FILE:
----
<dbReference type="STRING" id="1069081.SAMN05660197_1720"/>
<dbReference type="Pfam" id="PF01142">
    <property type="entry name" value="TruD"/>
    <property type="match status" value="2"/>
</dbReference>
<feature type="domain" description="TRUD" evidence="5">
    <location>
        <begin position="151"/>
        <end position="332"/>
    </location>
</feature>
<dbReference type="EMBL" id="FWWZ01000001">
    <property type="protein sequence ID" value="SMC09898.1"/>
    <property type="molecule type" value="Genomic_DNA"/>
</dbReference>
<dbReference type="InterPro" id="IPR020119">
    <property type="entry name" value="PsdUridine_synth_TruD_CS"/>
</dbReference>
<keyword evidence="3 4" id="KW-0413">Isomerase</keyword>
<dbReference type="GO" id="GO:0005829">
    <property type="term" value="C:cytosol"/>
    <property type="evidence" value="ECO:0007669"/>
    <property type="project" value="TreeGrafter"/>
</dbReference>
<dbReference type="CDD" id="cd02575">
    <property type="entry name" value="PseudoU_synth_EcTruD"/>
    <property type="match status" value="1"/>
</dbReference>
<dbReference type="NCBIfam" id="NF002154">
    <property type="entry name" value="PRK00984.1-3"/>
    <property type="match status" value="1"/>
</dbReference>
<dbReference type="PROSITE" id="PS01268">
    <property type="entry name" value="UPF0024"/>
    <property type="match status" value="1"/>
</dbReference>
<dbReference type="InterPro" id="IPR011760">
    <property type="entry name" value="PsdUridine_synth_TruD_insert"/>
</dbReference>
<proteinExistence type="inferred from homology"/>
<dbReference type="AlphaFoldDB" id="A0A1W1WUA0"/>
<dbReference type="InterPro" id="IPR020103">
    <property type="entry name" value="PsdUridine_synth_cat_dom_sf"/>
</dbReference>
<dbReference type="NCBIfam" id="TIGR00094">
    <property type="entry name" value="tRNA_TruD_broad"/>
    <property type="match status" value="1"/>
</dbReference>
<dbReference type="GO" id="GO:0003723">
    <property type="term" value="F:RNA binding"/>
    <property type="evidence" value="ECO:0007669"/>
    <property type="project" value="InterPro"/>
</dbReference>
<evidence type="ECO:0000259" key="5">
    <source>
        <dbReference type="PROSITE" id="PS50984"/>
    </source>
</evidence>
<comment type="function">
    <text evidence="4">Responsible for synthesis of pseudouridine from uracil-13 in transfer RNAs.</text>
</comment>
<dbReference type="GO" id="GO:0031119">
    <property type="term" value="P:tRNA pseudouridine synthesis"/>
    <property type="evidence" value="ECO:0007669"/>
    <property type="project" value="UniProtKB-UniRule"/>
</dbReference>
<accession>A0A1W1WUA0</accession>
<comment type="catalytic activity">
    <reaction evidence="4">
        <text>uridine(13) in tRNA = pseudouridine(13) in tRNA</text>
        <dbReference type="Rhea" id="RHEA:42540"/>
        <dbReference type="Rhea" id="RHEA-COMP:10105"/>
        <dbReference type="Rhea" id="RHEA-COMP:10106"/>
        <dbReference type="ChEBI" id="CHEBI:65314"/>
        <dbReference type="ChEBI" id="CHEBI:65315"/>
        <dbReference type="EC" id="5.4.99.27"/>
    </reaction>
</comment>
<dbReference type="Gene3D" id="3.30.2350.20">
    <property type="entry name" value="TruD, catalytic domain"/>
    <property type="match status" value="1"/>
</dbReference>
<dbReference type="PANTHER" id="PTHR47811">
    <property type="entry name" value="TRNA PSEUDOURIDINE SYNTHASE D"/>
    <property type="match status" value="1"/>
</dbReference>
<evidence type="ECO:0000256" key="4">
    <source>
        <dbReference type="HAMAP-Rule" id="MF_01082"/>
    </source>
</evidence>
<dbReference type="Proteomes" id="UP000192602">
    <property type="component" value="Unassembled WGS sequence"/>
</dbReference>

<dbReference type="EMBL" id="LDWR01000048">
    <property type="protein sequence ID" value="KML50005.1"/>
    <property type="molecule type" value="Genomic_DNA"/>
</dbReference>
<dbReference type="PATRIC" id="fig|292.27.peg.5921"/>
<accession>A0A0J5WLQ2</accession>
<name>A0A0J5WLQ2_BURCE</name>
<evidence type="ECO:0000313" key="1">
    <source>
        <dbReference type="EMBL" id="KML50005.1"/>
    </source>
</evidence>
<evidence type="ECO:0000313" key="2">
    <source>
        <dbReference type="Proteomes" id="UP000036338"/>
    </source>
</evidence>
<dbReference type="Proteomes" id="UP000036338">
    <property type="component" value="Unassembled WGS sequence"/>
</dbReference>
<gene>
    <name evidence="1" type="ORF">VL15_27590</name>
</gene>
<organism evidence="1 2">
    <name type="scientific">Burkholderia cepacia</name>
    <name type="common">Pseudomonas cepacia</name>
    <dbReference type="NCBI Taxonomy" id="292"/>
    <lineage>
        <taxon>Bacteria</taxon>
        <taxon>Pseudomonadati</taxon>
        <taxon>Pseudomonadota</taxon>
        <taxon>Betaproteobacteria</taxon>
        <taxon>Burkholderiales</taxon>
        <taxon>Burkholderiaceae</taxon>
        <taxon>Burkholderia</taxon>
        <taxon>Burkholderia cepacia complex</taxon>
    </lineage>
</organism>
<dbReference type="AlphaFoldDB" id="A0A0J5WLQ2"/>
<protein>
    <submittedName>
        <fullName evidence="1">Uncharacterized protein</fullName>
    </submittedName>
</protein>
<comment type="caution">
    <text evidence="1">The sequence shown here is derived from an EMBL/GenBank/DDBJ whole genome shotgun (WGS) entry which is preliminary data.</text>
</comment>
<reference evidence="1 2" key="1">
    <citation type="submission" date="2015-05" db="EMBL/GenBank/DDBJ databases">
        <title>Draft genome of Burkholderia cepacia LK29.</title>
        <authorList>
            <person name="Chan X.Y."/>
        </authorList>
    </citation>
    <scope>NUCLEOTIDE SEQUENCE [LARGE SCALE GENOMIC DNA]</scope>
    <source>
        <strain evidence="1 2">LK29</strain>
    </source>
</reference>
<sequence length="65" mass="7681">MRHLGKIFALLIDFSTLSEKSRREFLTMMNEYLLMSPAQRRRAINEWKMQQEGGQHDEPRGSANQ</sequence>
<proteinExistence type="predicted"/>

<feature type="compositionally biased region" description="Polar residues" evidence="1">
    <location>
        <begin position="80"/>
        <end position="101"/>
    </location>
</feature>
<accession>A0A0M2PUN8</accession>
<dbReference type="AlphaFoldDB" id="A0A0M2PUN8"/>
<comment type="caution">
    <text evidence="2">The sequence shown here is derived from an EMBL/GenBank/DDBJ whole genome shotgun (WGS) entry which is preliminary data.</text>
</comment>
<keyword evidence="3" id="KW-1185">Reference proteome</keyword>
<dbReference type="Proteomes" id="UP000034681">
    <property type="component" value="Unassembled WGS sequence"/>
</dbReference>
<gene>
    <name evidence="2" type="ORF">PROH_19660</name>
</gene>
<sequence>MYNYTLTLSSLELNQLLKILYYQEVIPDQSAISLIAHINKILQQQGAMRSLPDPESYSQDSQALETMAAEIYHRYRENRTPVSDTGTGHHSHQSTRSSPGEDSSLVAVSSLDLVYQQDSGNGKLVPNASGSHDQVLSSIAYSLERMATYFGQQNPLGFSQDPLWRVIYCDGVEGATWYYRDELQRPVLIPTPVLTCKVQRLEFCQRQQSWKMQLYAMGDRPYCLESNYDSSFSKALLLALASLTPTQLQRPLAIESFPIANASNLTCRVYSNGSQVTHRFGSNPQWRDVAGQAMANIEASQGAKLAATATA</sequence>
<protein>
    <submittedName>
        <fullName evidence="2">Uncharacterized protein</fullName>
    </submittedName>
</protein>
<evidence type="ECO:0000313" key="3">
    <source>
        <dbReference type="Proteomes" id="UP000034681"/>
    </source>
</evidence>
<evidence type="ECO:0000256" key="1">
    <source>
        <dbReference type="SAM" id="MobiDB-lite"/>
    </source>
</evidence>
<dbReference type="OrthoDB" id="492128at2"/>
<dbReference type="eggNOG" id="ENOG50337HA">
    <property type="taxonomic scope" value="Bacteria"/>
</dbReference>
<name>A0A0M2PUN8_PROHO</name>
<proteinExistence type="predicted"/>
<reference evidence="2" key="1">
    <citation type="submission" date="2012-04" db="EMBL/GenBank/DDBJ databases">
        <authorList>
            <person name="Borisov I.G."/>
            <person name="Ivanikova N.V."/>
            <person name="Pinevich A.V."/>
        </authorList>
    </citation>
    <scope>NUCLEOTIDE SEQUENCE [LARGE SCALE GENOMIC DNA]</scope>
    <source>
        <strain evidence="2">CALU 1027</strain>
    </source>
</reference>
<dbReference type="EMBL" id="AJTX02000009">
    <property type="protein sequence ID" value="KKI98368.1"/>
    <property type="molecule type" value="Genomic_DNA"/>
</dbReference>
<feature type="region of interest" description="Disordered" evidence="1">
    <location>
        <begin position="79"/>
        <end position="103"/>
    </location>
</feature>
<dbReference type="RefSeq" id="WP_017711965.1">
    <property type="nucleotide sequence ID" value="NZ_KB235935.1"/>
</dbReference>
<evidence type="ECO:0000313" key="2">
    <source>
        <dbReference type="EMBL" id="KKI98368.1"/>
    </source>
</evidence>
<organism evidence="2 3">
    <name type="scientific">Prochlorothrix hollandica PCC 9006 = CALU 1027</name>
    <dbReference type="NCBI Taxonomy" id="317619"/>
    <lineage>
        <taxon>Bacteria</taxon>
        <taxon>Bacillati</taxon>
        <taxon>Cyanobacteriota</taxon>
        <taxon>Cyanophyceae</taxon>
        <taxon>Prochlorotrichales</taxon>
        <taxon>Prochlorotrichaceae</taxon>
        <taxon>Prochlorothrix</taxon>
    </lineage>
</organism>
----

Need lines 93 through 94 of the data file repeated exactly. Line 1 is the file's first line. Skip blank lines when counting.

    <property type="component" value="Unassembled WGS sequence"/>
</dbReference>